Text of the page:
Uncle Tungsten: Memories of a Chemical Boyhood

Front Cover
Pan Macmillan, 2002 - Biography & Autobiography - 337 pages
331 Reviews

In Uncle Tungsten Sacks evokes, with warmth and wit, his upbringing in wartime England. He tells of the large science-steeped family who fostered his early fascination with chemistry. There follow his years at boarding school where, though unhappy, he developed the intellectual curiosity that would shape his later life. And we hear of his return to London, an emotionally bereft ten-year-old who found solace in his passion for learning. Uncle Tungsten radiates all the delight and wonder of a boy’s adventures, and is an unforgettable portrait of an extraordinary young mind.

‘If you did not think that gallium and iridium could move you, this superb book will change your mind’ The Times

‘The amalgamation of personal recollection and scientific history makes a luminous, inspiring book’ Sunday Telegraph

Uncle Tungsten is really about the raw joy of scientific understanding; what it is like to be a precocious child discovering the alchemical secrets of reality for the first time; the sheer thrill of finding intelligible patterns in nature’ Guardian

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Review: Uncle Tungsten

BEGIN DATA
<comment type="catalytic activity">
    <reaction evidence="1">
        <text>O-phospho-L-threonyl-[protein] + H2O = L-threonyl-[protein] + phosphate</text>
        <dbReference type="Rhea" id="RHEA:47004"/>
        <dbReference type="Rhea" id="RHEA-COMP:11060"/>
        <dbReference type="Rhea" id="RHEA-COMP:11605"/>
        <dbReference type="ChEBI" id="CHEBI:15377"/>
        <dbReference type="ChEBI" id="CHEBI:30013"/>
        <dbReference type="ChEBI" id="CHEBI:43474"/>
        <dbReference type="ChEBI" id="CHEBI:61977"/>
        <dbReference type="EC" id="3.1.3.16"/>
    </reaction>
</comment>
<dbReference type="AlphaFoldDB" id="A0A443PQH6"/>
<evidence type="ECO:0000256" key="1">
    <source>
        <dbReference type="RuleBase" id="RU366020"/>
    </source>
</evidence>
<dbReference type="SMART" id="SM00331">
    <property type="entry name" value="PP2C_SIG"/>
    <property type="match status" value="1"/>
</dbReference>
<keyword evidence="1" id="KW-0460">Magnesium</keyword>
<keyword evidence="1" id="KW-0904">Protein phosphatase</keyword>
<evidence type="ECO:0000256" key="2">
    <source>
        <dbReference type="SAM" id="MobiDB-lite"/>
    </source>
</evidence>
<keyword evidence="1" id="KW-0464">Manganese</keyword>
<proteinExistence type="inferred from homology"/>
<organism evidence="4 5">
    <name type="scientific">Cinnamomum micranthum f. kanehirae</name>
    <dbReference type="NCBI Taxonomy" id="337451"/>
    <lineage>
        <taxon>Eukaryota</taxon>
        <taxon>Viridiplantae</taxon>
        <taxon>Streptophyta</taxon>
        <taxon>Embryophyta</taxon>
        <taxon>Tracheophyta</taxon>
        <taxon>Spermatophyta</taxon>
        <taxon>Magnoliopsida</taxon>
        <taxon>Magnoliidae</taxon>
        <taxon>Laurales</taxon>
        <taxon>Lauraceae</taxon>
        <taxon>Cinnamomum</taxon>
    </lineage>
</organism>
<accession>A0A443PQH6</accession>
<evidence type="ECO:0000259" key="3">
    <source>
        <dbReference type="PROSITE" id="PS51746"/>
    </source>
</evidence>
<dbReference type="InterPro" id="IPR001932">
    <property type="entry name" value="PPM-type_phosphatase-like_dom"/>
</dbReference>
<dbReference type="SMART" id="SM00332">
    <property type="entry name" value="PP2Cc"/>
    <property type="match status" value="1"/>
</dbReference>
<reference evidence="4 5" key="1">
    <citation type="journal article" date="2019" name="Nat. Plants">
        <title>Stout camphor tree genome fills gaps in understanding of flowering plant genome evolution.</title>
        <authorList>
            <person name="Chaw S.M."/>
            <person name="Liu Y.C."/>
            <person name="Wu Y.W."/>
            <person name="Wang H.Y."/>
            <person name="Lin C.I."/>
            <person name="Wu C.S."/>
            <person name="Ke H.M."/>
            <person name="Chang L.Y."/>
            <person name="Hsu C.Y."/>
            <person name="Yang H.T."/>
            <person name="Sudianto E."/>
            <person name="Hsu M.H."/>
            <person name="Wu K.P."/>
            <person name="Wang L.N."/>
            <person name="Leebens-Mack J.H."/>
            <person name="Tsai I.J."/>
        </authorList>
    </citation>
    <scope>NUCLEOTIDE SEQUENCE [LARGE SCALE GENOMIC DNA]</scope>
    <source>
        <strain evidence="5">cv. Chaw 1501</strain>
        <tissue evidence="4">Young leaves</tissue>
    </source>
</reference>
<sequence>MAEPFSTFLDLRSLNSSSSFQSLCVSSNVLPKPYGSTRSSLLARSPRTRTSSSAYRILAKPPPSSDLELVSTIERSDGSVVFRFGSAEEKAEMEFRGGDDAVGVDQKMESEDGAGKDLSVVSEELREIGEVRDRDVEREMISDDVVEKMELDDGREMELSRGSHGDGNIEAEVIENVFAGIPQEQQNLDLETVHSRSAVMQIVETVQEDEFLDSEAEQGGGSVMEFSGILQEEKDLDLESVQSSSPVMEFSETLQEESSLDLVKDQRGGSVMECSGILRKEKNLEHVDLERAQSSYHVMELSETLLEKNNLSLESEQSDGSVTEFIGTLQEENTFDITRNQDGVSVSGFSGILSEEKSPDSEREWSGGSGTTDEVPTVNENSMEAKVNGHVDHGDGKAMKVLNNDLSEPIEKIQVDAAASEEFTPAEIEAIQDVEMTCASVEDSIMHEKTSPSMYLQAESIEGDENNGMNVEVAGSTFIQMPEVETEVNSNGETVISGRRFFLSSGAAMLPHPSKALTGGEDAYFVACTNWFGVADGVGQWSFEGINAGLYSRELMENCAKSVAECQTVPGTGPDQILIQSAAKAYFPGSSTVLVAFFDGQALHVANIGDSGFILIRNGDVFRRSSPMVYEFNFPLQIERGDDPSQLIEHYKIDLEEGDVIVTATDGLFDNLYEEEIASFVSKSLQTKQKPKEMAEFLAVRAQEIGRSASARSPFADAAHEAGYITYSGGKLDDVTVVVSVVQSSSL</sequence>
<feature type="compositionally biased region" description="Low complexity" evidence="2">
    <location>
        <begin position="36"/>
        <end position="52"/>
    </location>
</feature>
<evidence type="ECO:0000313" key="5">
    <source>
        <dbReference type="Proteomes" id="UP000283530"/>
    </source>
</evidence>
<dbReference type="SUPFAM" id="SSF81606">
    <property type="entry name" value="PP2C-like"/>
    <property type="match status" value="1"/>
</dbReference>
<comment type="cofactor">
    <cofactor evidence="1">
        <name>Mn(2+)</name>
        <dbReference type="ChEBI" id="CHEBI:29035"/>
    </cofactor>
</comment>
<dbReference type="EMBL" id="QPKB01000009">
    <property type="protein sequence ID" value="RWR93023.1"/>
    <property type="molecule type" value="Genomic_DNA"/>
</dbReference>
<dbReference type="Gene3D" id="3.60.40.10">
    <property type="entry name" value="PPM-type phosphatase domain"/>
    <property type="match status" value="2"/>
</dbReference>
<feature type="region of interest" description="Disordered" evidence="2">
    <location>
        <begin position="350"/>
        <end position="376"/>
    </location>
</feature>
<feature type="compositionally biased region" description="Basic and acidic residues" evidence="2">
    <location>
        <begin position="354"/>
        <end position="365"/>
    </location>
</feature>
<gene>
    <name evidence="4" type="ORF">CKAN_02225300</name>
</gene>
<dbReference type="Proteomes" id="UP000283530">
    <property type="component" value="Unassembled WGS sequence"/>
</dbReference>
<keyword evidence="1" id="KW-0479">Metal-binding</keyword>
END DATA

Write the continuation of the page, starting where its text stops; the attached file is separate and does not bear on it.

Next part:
User Review  - Goodreads

While this book has a lot of information on the history of chemistry and the elements, it's full of details about Sacks' life as a young boy and how his strong interest in chemicals developed and was ... Read full review

Review: Uncle Tungsten

User Review  - Goodreads

Quite wonderful - early memoir of Dr Sacks - some beautiful passages - but all the chemistry killed me - as I have no mind for it Read full review

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About the author (2002)

Oliver Sacks is a physician and the author of eleven books, including The Man Who Mistook His Wife for a Hat, Awakenings (which inspired the Oscar-nominated film) and, most recently, The Mind's Eye. He lives in New York City, where he is Professor of Neurology and Psychiatry at Columbia University. He is the first, and only, Columbia University Artist, and is also a Fellow of the Royal College of Physicians. He was appointed Commander of the British Empire in 2008.

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